Drinking Water Revolving Loan Fund
- DWRF Home
- Contact Us
- Dates to Know
- Project Priority List
- Intended Use Plan
- Environmental Review
- Frequently Asked Questions
for Collecting Well Data
- Laws and Rules
Environmental Health Division
Drinking Water Revolving Fund
Procedure for Collecting Well Data
The Drinking Water Revolving Fund can be used to finance new public water systems or public water system extensions. To be eligible for funding, a service area must consist of established homes and/or businesses that receive water from contaminated private wells, or from private wells that do not provide adequate quantities of water. This procedure addresses well contamination.
Well sampling must be conducted, documented, and the results forwarded to the department of health. When well contamination is used to justify installing a public water system, the sites with contaminated water should be connected to the new system when it becomes available.
The entity seeking a loan is responsible for conducting the sampling. Sample results and associated information are to be submitted with the request to place a project on the Drinking Water Revolving Fund Project Priority List. The cost for conducting the sampling can be reimbursed through the loan.
Sampling and reporting requirements
- Water samples must be collected and analyzed within the previous three years prior to when the proposal is submitted to place a project on the Project Priority List.
- Identify the number of sites (homes and businesses) located within the proposed service area.
- Sample locations must adequately represent the proposed service area.
- Collection procedures are to be appropriate for the analyses being performed. Confirmation samples may be required, especially when coliform bacteria have been detected.
- Samples are to be analyzed by a laboratory certified by the Minnesota Department of Health to perform the analyses. Water is typically tested for nitrate (measured as nitrogen) and/or coliform bacteria. The choice of analysis rests with the system owner and should depend on potential contamination.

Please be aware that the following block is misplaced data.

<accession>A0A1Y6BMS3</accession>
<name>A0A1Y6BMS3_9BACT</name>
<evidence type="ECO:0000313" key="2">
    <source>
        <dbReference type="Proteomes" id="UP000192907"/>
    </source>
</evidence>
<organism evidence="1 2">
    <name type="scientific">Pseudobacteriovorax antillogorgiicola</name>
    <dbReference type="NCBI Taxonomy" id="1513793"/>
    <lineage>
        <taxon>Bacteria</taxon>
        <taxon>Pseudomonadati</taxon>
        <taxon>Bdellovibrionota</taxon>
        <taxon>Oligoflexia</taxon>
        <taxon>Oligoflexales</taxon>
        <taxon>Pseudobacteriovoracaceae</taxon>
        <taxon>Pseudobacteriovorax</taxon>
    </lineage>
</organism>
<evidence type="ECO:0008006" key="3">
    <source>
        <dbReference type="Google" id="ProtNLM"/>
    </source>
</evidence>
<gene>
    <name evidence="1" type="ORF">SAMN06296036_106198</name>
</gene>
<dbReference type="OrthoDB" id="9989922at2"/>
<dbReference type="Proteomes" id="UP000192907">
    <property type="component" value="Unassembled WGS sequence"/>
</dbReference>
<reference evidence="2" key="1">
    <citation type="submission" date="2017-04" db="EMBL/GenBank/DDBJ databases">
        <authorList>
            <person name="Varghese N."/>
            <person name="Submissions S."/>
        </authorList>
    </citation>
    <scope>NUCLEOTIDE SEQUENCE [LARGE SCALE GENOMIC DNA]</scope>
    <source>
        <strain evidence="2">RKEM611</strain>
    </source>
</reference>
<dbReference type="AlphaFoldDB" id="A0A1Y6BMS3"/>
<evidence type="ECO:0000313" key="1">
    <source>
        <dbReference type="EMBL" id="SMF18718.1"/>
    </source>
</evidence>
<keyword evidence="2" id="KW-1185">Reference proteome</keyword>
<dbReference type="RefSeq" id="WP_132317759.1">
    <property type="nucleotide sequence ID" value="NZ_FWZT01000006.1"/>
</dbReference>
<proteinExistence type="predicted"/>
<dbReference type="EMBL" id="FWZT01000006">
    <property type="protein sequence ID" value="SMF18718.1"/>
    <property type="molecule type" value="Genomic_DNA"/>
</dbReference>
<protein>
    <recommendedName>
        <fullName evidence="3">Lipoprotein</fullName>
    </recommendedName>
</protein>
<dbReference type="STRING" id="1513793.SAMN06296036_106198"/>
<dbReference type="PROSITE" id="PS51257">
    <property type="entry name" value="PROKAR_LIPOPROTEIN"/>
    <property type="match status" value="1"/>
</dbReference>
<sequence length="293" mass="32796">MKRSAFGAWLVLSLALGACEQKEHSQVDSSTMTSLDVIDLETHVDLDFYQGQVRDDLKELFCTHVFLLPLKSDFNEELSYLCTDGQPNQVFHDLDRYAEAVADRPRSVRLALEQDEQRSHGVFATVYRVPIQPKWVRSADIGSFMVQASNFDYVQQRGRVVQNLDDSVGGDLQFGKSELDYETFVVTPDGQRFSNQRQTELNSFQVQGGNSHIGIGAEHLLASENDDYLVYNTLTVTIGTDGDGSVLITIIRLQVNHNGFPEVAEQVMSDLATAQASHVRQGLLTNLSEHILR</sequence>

- Provide a map that shows where samples are collected. The only sites that need to be shown are those where a sample does not meet a Safe Drinking Water Act Maximum Contaminant Level (MCL) Standard. Link these sites to their respective sample analyses. The MCL standard for nitrate is greater than 10 parts per million, and for coliform bacteria it is whether the bacteria are detected.
- The accompanying chart shows project priority list points that can be assigned to a project. Points are based on the number of sites with water not meeting a MCL standard. (Sites are counted, not the number of contaminated samples or number of MCL violations per sample.)
Sample requirements for contaminated private wells
Minnesota Rules, part 4720.9020 subpart 5.
|Number of Sites in Proposed Service Area||Number of Samples Exceeding MCL
(required to receive 25 points)*
|Number of Samples Exceeding MCL
(required to receive 12 .5 points)*
* Round down for the number of samples that must exceed a MCL Standard when the number of community sites is between the numbers listed in the chart. (i.e., If there are 67 sites then 16 samples must exceed a MCL Standard for the project to receive 25 points and 8 samples must exceed a standard for 12.5 points.)